Cystitis is an inflammatory condition in your bladder usually caused by a bacterial infection. Both men and women can get cystitis, although women are the primary victims of this condition. If cystitis is not treated, the condition will likely get more painful and irritating. The bacteria can spread and cause a more serious kidney infection.
How to treat cystitis in women
Cystitis: more alternative treatments | Daily Mail Online
Mild cases will often get better by themselves within a few days. However, some people experience episodes of cystitis frequently and may need regular or long-term treatment. Possible symptoms in young children include a high temperature fever of 38C They may test a sample of your urine for bacteria to help confirm the diagnosis.
Nina, independent. Age: 31. Would you like to experience a relaxing wonderful erotic massage, soothing your entire body into a blissful tranquility? Services: Girlfriend Experience (GFE),Handjob,Deepthroat,69,Massage and more,Anal Sex (Greek),Sex Between Breasts,Erotic Massage,French Kissing,ORAL SEX and ALL your Fantasy.
Cystitis in Women
Some studies suggest that certain alternative treatments may benefit people with interstitial cystitis , a chronic condition marked by inflammation in the tissues of the bladder wall. While there's no cure for interstitial cystitis, a number of therapeutic approaches including medication and lifestyle changes, in addition to alternative treatments may help ease symptoms. To date, few studies have examined the use of alternative treatments for interstitial cystitis.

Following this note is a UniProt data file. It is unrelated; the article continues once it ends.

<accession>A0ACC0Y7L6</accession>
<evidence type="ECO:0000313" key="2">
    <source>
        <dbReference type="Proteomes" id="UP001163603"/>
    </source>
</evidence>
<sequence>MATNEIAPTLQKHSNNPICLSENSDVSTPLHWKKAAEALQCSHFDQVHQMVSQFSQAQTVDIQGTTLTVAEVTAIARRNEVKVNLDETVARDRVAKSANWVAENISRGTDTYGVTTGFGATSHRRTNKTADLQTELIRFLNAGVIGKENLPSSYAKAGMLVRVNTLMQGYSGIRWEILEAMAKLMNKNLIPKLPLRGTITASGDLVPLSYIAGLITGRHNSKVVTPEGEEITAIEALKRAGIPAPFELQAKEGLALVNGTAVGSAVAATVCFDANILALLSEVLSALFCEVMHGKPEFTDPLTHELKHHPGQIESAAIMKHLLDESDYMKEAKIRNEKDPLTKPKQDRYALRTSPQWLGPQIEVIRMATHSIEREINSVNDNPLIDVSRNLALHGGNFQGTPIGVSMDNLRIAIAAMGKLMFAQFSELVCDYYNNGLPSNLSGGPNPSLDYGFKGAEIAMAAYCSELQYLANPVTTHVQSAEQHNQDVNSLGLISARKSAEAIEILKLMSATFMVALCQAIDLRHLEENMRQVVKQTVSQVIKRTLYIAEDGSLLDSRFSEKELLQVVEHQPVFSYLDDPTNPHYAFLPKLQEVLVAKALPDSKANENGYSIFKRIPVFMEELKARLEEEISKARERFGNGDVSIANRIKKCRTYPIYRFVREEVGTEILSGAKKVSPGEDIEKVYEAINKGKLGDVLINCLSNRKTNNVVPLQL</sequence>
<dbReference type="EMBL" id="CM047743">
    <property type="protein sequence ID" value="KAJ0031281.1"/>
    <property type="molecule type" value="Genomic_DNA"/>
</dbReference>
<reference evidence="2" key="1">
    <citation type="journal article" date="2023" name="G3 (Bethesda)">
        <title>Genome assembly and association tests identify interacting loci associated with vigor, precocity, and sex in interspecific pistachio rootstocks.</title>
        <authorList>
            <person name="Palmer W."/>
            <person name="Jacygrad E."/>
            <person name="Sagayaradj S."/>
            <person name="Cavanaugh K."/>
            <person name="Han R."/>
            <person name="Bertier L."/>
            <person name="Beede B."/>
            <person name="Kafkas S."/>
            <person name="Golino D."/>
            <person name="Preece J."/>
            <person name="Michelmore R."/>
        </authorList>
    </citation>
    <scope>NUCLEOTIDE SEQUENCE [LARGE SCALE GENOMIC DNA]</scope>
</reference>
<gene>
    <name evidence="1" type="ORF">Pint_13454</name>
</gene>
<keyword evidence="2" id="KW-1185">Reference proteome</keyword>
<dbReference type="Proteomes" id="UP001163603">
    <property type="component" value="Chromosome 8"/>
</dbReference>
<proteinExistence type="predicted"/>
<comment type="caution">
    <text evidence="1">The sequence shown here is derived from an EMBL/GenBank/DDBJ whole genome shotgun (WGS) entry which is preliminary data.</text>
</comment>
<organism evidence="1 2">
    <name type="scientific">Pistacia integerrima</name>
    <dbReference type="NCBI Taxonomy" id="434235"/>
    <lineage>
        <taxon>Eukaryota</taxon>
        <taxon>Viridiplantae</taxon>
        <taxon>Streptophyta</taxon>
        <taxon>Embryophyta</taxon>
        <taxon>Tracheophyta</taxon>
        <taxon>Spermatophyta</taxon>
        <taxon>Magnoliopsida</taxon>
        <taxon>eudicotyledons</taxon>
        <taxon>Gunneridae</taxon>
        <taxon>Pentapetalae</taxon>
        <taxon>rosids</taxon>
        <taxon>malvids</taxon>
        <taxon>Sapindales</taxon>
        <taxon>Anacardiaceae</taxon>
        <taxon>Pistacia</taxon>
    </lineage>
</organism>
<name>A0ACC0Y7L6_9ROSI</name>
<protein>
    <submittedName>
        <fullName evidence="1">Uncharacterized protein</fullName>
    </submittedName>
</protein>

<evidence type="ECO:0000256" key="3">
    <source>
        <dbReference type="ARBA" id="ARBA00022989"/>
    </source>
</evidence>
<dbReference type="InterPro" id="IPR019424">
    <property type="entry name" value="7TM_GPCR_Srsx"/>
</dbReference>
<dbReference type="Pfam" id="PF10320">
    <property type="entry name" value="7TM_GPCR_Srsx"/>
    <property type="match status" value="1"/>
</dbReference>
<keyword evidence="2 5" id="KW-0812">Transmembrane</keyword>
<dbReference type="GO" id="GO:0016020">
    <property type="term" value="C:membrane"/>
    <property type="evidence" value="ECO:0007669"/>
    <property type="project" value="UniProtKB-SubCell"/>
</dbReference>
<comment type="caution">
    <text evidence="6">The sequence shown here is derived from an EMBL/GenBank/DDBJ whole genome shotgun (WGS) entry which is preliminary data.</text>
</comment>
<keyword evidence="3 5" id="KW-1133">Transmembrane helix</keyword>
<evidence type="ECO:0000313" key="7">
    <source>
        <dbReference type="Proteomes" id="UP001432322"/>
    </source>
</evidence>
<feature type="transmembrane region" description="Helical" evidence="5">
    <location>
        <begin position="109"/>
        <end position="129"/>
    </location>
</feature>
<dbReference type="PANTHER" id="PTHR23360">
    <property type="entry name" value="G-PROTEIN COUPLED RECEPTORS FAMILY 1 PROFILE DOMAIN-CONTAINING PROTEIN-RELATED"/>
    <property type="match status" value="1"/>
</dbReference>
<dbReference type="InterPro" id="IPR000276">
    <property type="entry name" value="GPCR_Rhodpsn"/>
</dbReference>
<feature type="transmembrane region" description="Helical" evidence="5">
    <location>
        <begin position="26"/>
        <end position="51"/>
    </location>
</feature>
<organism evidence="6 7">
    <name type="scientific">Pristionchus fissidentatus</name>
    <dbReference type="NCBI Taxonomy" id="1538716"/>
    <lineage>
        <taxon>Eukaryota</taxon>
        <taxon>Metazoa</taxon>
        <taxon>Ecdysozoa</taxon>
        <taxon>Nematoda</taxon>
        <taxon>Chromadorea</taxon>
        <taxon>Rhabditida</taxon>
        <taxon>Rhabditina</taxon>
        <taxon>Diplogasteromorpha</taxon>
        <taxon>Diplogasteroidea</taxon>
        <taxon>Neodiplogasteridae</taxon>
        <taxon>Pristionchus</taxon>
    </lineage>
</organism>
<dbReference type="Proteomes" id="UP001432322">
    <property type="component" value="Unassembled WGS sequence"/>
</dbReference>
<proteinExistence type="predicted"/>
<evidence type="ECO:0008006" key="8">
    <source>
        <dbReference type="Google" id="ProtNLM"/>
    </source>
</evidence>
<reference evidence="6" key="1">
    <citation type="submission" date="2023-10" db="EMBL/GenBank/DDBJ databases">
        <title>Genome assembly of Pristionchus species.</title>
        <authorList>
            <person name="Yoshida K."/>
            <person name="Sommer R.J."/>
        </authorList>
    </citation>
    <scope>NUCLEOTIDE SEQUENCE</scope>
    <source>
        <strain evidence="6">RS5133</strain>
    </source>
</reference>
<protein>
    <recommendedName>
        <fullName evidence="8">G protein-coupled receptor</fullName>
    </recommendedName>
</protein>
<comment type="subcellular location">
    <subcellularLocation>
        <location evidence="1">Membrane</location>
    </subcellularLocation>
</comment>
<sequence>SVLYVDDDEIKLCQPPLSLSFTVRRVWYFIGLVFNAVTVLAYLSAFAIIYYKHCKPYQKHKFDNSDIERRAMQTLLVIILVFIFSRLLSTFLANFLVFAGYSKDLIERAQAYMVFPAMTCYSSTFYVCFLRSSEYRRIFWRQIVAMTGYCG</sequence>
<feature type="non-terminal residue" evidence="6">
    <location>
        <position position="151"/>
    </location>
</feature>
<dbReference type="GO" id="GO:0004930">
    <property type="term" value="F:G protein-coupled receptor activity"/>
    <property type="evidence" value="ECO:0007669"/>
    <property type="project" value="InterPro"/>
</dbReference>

Though this disease is easy to handle, it can be very difficult to treat if people cannot catch it early, and if it already leads to some complications. Cystitis is a medical term. Most cases of this infection are caused by bacteria, and it can be called a urinary tract infection UTI. Bladder infection or cystitis can cause some painful and uncomfortable feelings, and can become a serious health issue if this infection spreads to the kidneys. Less commonly, cystitis can happen as a reaction to specific radiation therapy, drugs, or potential irritants, including spermicidal jellies, feminine hygiene spray, or the use of a catheter for long.